Judge Ends Challenges To Parole Rules, Sentences For Teens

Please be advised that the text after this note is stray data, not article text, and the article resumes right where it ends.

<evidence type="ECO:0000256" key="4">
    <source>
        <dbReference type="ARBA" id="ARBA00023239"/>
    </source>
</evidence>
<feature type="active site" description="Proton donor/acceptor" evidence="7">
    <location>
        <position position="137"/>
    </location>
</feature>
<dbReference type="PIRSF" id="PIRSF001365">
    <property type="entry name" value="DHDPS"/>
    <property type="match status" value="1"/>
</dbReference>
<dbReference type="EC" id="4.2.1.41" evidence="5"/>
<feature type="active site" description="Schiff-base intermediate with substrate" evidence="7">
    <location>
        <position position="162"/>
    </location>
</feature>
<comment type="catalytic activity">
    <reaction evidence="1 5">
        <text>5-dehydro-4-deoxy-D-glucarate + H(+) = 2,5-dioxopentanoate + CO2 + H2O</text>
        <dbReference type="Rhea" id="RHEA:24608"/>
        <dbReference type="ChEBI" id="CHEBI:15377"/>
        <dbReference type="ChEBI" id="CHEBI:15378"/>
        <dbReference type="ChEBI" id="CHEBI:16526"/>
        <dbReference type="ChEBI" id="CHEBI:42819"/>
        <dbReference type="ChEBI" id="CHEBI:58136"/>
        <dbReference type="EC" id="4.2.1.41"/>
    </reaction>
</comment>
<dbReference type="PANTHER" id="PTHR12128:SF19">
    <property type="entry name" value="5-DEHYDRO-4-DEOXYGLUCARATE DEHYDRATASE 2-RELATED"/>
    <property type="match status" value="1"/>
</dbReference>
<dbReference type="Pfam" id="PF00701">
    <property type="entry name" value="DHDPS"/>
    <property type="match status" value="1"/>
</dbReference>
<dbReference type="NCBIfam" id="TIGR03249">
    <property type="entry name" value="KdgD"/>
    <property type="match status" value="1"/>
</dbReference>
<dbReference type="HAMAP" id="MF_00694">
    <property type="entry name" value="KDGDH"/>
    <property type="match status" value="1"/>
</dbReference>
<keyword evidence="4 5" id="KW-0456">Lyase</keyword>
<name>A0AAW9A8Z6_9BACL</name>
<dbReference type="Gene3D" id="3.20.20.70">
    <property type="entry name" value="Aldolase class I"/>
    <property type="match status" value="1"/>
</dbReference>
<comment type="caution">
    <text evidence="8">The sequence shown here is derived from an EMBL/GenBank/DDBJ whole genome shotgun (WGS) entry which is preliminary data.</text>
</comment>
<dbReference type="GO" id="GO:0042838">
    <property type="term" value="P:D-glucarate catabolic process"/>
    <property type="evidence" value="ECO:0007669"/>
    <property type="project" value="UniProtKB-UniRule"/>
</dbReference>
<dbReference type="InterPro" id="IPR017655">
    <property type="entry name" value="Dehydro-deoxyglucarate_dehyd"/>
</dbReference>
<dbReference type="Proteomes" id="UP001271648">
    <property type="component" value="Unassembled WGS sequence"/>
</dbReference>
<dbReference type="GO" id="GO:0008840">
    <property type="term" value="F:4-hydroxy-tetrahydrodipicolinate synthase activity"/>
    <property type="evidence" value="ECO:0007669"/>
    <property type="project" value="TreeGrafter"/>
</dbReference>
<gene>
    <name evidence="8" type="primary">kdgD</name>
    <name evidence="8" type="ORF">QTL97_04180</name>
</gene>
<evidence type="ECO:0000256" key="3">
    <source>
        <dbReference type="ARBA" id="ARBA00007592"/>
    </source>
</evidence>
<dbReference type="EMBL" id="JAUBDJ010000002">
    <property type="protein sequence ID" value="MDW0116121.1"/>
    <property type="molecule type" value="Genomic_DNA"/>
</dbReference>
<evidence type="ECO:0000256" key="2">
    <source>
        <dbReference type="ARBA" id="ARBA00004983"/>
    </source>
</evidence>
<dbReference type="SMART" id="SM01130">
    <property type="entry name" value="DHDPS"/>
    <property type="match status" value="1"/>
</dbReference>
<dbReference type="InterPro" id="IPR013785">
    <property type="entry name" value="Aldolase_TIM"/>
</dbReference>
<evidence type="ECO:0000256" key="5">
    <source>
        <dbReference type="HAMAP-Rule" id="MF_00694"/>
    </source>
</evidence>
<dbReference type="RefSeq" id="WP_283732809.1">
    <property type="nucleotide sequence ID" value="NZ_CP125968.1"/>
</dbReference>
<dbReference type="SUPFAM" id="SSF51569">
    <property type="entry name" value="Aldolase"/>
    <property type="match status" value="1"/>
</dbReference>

From the Associated Press — A judge has rejected constitutional challenges to how Michigan sentences teens convicted of first-degree murder, ending seven years of litigation. Since 2010, federal Judge John Corbett O’Meara has made a series of decisions, some favoring so-called juvenile lifers who were given no-parole sentences when they were under 18. But some rulings were stopped by an appeals court. O’Meara closed the case Tuesday, noting that Michigan law has greatly changed because of decisions from the U.S. Supreme Court. No-parole sentences for teenagers still are possible but they’re not mandatory. O’Meara says judges can consider the “factors of youth” when they sentence teens. Attorney Deborah LaBelle had urged O’Meara to strike the law as unconstitutional. She says no-parole sentences are supposed to be rare, but prosecutors still are trying to keep more than 200 inmates behind bars for life at new hearings.